New York, October 23, 2013—A proposed Europe-wide banking union faces a number of difficult political obstacles, according to Ewald Nowotny, the governor of Austria’s central bank and a member of the Governing Council of the European Central Bank, in an Oct. 14 talk at Columbia Law School.
Nowotny, who arrived in New York after speaking with his counterparts at the International Monetary Fund’s headquarters in Washington, D.C., said a European
banking union is unlikely although there has been demand for the issuance of a single European bond guaranteed by all member countries. Northern European countries with stronger economies are unlikely to sign on to guarantee the issuance of any debt by financially weaker countries. The current banking union proposal is already facing its detractors in Germany and Great Britain.
“These are uncharted waters,” Nowotny said. “We have had no practical experience with this, and we have no political agreement to commit to this at the European scale. We are reaching the legal limits of banking policies.”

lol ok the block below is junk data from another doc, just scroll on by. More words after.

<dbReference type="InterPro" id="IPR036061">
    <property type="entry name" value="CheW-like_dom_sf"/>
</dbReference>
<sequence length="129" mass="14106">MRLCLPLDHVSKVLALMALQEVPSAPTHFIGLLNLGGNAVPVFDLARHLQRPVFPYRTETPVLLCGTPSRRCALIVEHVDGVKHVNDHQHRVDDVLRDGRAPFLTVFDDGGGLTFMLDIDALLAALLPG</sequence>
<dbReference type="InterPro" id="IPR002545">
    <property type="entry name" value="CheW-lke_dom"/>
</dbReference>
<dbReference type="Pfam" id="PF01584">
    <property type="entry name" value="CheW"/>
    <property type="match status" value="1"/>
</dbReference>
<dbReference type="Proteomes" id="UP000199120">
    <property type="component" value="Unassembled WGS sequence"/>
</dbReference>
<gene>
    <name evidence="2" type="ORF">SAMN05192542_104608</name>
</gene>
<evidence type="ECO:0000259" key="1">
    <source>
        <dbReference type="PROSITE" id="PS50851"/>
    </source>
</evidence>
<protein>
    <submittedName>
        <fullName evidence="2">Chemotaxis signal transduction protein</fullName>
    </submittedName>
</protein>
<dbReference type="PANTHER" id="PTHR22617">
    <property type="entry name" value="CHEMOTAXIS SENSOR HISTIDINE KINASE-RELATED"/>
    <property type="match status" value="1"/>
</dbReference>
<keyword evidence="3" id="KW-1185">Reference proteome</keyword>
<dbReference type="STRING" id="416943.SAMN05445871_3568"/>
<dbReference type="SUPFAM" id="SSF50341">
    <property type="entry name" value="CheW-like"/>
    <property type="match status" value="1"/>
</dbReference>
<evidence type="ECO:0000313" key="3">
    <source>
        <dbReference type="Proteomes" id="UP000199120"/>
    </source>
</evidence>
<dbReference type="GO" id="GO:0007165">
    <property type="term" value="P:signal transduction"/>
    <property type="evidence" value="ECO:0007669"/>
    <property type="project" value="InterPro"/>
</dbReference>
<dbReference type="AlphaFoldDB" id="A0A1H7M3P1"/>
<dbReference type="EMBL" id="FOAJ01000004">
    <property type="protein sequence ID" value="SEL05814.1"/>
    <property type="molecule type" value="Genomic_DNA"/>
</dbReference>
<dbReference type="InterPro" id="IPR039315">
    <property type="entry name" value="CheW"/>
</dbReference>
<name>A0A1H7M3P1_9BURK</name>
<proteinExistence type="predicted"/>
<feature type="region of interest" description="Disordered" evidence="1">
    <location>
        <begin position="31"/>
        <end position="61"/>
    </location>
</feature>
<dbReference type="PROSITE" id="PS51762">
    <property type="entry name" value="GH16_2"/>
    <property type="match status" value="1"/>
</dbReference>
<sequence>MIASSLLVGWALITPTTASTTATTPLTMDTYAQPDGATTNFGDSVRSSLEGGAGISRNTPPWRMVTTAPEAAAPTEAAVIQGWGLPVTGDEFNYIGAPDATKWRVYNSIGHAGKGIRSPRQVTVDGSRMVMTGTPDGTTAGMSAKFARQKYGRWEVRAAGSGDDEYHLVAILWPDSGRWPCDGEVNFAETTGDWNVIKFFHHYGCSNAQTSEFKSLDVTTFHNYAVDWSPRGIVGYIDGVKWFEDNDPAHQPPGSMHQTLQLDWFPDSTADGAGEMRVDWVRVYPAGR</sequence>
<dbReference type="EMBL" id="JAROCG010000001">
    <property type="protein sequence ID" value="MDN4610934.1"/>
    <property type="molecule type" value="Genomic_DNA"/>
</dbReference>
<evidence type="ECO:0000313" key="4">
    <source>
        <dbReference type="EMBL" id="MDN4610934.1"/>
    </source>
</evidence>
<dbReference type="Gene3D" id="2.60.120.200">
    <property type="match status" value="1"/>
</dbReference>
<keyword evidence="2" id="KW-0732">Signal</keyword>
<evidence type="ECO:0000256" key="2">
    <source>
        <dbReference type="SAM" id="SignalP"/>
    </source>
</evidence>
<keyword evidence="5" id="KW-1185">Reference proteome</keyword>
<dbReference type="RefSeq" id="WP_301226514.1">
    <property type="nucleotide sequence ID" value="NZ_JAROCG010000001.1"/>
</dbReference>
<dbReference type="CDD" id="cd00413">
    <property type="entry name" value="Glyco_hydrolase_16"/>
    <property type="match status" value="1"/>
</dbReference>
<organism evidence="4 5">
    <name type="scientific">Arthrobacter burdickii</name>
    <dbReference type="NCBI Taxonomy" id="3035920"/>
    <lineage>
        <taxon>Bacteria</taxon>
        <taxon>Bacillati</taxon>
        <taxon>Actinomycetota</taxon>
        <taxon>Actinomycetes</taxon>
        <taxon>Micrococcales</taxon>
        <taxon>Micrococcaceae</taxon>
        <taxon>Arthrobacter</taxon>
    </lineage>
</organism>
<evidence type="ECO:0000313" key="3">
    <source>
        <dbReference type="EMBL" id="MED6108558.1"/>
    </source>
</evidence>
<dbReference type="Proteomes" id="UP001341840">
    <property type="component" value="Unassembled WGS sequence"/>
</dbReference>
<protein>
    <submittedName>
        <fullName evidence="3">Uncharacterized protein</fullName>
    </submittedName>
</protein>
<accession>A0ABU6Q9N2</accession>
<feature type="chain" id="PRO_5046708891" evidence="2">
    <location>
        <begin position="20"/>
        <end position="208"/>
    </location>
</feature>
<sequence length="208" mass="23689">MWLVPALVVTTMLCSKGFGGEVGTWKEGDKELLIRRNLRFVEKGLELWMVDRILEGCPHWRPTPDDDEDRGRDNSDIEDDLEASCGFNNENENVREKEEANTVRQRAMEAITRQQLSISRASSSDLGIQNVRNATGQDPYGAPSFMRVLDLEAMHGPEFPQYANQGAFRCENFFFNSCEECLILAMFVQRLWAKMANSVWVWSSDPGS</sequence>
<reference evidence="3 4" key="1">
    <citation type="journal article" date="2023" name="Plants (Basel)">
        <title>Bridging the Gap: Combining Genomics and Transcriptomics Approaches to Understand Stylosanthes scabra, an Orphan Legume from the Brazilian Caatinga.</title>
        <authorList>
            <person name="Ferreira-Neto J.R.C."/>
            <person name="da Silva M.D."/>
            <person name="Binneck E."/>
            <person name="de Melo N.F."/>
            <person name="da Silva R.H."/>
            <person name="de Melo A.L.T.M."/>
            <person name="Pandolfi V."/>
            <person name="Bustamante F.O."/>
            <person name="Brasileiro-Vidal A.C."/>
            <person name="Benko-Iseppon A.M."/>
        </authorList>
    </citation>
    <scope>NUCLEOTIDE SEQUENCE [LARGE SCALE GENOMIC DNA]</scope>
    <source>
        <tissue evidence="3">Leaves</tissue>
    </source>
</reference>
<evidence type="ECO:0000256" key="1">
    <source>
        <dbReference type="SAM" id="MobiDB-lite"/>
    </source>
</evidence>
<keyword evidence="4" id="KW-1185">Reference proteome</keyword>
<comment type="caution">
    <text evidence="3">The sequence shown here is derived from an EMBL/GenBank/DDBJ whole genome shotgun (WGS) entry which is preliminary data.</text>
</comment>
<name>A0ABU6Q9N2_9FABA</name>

Despite the reservations of some countries for further integration, the survival of the Eurozone is no longer in question—a sign of optimism since the 2008 financial crisis, Nowotny said.
In his presentation, which was moderated by Columbia Law School Professor Katharina Pistor, Nowotny also discussed austerity measures in Greece and Spain and the need for more comprehensive criteria to assess EU candidate countries.
Although central banking policy is not intensively studied in the legal curriculum, Pistor, the Michael I. Sovern Professor of Law, said she hoped the discussion illuminated for students just “how deeply legal monetary policy is.”
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